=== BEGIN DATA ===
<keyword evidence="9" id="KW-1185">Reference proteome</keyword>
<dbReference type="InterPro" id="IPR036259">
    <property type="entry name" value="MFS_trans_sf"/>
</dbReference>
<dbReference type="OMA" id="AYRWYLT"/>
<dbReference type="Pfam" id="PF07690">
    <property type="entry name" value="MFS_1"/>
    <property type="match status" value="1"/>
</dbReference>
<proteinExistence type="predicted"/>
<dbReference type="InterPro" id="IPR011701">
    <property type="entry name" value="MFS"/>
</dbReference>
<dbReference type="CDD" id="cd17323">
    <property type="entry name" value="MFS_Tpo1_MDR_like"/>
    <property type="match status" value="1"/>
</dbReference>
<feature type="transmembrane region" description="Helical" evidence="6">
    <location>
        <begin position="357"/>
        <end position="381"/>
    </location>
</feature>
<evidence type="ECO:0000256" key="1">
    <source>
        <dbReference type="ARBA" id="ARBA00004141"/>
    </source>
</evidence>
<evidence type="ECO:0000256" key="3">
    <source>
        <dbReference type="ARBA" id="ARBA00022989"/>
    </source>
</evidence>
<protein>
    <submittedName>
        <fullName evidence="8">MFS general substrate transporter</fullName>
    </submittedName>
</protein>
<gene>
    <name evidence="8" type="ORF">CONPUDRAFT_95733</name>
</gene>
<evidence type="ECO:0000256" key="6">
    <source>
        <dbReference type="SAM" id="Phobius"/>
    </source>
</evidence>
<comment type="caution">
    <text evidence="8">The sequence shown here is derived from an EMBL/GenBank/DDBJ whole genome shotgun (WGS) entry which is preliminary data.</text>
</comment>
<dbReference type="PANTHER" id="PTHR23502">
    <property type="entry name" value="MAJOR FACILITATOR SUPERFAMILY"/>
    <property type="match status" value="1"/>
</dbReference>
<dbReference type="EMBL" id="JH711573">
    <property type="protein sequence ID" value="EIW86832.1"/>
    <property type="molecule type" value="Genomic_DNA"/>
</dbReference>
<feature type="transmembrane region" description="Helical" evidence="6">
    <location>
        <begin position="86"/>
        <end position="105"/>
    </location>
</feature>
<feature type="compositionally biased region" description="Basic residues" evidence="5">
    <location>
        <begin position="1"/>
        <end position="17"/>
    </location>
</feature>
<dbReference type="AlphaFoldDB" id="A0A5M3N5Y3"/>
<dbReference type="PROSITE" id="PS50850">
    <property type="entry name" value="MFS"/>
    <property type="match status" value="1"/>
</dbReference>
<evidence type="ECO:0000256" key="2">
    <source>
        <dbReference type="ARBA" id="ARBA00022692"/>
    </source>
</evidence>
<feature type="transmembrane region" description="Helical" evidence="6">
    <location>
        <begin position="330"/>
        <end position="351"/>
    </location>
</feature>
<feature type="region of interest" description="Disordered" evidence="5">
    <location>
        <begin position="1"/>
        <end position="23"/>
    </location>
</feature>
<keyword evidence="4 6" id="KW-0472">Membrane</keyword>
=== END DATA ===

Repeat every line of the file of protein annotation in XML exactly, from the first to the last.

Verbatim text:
<keyword evidence="9" id="KW-1185">Reference proteome</keyword>
<dbReference type="InterPro" id="IPR036259">
    <property type="entry name" value="MFS_trans_sf"/>
</dbReference>
<dbReference type="OMA" id="AYRWYLT"/>
<dbReference type="Pfam" id="PF07690">
    <property type="entry name" value="MFS_1"/>
    <property type="match status" value="1"/>
</dbReference>
<proteinExistence type="predicted"/>
<dbReference type="InterPro" id="IPR011701">
    <property type="entry name" value="MFS"/>
</dbReference>
<dbReference type="CDD" id="cd17323">
    <property type="entry name" value="MFS_Tpo1_MDR_like"/>
    <property type="match status" value="1"/>
</dbReference>
<feature type="transmembrane region" description="Helical" evidence="6">
    <location>
        <begin position="357"/>
        <end position="381"/>
    </location>
</feature>
<evidence type="ECO:0000256" key="1">
    <source>
        <dbReference type="ARBA" id="ARBA00004141"/>
    </source>
</evidence>
<evidence type="ECO:0000256" key="3">
    <source>
        <dbReference type="ARBA" id="ARBA00022989"/>
    </source>
</evidence>
<protein>
    <submittedName>
        <fullName evidence="8">MFS general substrate transporter</fullName>
    </submittedName>
</protein>
<gene>
    <name evidence="8" type="ORF">CONPUDRAFT_95733</name>
</gene>
<evidence type="ECO:0000256" key="6">
    <source>
        <dbReference type="SAM" id="Phobius"/>
    </source>
</evidence>
<comment type="caution">
    <text evidence="8">The sequence shown here is derived from an EMBL/GenBank/DDBJ whole genome shotgun (WGS) entry which is preliminary data.</text>
</comment>
<dbReference type="PANTHER" id="PTHR23502">
    <property type="entry name" value="MAJOR FACILITATOR SUPERFAMILY"/>
    <property type="match status" value="1"/>
</dbReference>
<dbReference type="EMBL" id="JH711573">
    <property type="protein sequence ID" value="EIW86832.1"/>
    <property type="molecule type" value="Genomic_DNA"/>
</dbReference>
<feature type="transmembrane region" description="Helical" evidence="6">
    <location>
        <begin position="86"/>
        <end position="105"/>
    </location>
</feature>
<feature type="compositionally biased region" description="Basic residues" evidence="5">
    <location>
        <begin position="1"/>
        <end position="17"/>
    </location>
</feature>
<dbReference type="AlphaFoldDB" id="A0A5M3N5Y3"/>
<dbReference type="PROSITE" id="PS50850">
    <property type="entry name" value="MFS"/>
    <property type="match status" value="1"/>
</dbReference>
<evidence type="ECO:0000256" key="2">
    <source>
        <dbReference type="ARBA" id="ARBA00022692"/>
    </source>
</evidence>
<feature type="transmembrane region" description="Helical" evidence="6">
    <location>
        <begin position="330"/>
        <end position="351"/>
    </location>
</feature>
<feature type="region of interest" description="Disordered" evidence="5">
    <location>
        <begin position="1"/>
        <end position="23"/>
    </location>
</feature>
<keyword evidence="4 6" id="KW-0472">Membrane</keyword>